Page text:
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PG&E Should Pay $2.25 Billion for California Blast, Agency Says

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May 6 (Bloomberg) -- PG&E Corp. should pay $2.25 billion for violating safety laws prior to a 2010 natural gas pipeline explosion in California that killed eight people, the staff of the California Public Utilities Commission said.

The penalty would include money already spent on safety work upgrades as well as additional investments and should be paid for by shareholders, the CPUC’s Safety and Enforcement Decision said today in a statement. It would be the largest assessed by a state regulatory agency, according to the CPUC. The staff did not recommend that PG&E pay a fine to the state.

“This is a very long and reprehensible violation,” Brigadier General Jack Hagan, director of the CPUC’s safety division, said in a telephone interview. “I talked to legislators and the public and determined that this money was better spent by using it on safety instead of the state’s general fund,” Hagan said.

Parties are submitting their recommendations today for fines in a state regulatory probe into a PG&E gas line blast that destroyed 38 homes in San Bruno, a suburb of San Francisco. The commission probably will assess a final penalty later this year, PG&E Chairman and Chief Executive Officer Anthony Earley said during an earnings conference call last week.

The city of San Bruno recommended to the CPUC that PG&E pay the state a $1.25 billion cash fine, San Bruno officials said in a statement today. PG&E and its shareholders also should have to pay another $1 billion in planned pipeline safety work and not be allowed to collect reimbursement for those costs from customers, the city said.

‘Gross Negligence’

“We call on the CPUC to demonstrate that it is a tough regulator by imposing fines and penalties that will send a message that safety is a top priority and that gross negligence and recklessness will not be tolerated,” San Bruno Mayor Jim Ruane said today at a press conference.

Earley called the penalty recommendations “excessive” in an e-mail statement. “I understand the desire to punish PG&E,” Earley said. “However, the penalties proposed by the Commission staff and others far exceed anything that I have seen in my 30 years in the industry and fail to appropriately account for the actions taken by the company.”

PG&E, based in San Francisco, fell 1.6 percent to $46.50 at the close in New York.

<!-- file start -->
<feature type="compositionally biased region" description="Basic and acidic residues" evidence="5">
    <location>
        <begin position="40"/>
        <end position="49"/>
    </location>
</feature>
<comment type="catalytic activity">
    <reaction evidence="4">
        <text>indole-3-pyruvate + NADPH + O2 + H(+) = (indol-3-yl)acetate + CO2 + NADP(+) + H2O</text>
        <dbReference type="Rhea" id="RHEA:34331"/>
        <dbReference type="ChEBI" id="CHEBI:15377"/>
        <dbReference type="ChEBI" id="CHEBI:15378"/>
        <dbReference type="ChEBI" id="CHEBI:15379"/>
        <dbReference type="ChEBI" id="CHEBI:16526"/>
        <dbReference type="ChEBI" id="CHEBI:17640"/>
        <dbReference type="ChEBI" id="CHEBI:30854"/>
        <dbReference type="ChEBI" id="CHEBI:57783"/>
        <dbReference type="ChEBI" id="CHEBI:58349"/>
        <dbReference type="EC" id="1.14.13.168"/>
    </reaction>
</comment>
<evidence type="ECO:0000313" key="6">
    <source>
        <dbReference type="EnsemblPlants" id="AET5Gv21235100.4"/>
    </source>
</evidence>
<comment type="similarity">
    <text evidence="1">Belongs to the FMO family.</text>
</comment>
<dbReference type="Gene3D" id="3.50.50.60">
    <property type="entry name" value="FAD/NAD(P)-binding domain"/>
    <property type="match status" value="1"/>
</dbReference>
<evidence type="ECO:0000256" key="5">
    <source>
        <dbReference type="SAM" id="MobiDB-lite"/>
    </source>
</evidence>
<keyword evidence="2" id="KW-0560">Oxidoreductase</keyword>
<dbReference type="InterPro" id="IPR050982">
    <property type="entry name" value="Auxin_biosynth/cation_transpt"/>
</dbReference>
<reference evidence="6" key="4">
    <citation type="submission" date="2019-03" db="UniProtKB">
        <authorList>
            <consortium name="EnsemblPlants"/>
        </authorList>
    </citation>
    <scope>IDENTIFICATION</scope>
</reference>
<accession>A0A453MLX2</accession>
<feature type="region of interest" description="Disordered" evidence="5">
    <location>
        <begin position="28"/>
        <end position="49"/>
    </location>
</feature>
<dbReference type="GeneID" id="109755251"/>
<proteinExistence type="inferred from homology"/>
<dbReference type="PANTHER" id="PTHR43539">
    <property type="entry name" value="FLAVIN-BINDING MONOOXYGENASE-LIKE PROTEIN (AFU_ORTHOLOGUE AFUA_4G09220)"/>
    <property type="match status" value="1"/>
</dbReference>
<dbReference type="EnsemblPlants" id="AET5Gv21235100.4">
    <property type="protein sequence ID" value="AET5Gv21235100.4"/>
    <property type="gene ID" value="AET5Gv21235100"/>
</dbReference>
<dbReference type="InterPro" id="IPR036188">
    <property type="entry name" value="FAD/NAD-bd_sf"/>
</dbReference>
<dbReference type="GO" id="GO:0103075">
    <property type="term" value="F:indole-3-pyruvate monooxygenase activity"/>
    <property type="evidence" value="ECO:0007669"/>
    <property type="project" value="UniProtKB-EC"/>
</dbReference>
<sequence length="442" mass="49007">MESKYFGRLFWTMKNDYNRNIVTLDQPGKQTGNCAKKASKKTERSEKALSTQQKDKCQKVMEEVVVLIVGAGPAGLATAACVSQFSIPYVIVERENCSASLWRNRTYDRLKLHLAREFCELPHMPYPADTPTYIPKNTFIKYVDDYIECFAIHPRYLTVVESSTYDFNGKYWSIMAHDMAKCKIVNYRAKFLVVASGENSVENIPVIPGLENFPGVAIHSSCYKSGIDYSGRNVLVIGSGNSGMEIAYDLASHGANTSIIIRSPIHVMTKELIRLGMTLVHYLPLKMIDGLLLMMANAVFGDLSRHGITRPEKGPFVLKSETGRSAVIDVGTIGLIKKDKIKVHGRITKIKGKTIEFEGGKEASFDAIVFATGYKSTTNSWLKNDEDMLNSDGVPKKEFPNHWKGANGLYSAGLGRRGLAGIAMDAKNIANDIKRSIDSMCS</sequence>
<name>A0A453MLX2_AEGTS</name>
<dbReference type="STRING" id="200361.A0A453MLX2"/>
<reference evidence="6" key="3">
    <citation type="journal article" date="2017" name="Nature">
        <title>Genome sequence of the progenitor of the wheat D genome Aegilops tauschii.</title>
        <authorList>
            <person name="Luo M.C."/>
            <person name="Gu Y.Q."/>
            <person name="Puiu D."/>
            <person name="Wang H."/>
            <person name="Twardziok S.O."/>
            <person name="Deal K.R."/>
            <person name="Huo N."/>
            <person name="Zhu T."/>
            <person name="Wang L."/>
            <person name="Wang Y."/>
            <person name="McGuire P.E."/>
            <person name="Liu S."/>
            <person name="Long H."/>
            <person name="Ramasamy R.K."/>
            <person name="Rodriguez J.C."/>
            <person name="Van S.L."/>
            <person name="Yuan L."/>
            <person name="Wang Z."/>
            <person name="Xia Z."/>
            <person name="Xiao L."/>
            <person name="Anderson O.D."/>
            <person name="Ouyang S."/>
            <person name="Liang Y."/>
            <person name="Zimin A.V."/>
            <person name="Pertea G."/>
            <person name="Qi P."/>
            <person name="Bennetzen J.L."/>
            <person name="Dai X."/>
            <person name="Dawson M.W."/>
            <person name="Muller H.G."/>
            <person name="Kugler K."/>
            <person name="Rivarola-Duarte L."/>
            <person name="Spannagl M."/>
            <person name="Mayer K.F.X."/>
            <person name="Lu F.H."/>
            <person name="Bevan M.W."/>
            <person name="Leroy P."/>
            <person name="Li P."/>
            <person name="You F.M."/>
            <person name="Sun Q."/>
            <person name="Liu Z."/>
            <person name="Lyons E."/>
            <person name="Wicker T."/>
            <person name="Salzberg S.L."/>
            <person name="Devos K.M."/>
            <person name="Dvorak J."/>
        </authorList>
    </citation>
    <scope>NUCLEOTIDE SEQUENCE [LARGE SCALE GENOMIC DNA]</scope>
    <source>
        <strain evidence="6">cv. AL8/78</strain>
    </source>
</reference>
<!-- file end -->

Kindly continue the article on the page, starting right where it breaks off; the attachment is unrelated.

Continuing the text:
Enhancing Safety

“PG&E has taken accountability and we fully expect a penalty from the CPUC,” Brittany Chord, a PG&E spokeswoman, said in a telephone interview. “The amount of that penalty is still an open question, but we believe every dollar of any penalty should be directed into work that enhances the safety of the system and benefits PG&E customers.”

PG&E has already spent $1 billion in shareholder funds for pipeline safety work, an amount that will be considered part of the $2.25 billion recommended penalty, Hagan of the safety division said.

PG&E’s shareholders also would have to cover the costs of projects ordered by the CPUC in December before collecting money from customers.

The recommendation is the maximum financial penalty that can be imposed on PG&E shareholders without compromising safety, Hagan said.

Separately, the Utility Reform Network, a consumer advocacy group, is recommending that PG&E pay $1 billion to fix neglected pipelines and $720 million in fines and other penalties, according to an e-mailed statement.

The CPUC’s Division of Ratepayer Advocates said PG&E should pay a $2.5 billion penalty including a $550 million fine and shareholders bearing the costs of required pipeline work, according to a regulatory filing.

Blast Cost

The blast has cost PG&E’s shareholders $1.4 billion in mandated safety work and other expenses, the company said on May 2. It precipitated the retirement of former Chairman and CEO Peter Darbee and forced the state’s largest utility owner to freeze its dividend. PG&E has set aside at least $200 million for fines, according to a May 2 regulatory filing.

An administrative law judge still must rule on the recommended fines and make a proposed decision for penalties. The five-member commission, which may amend that proposal, will then have to vote on the final penalty.

Analysts have estimated the fine will be $477 million, according to a January Wells Fargo & Co. report produced on behalf of PG&E.

To contact the reporter on this story: Mark Chediak in San Francisco at mchediak@bloomberg.net

To contact the editor responsible for this story: Susan Warren at susanwarren@bloomberg.net

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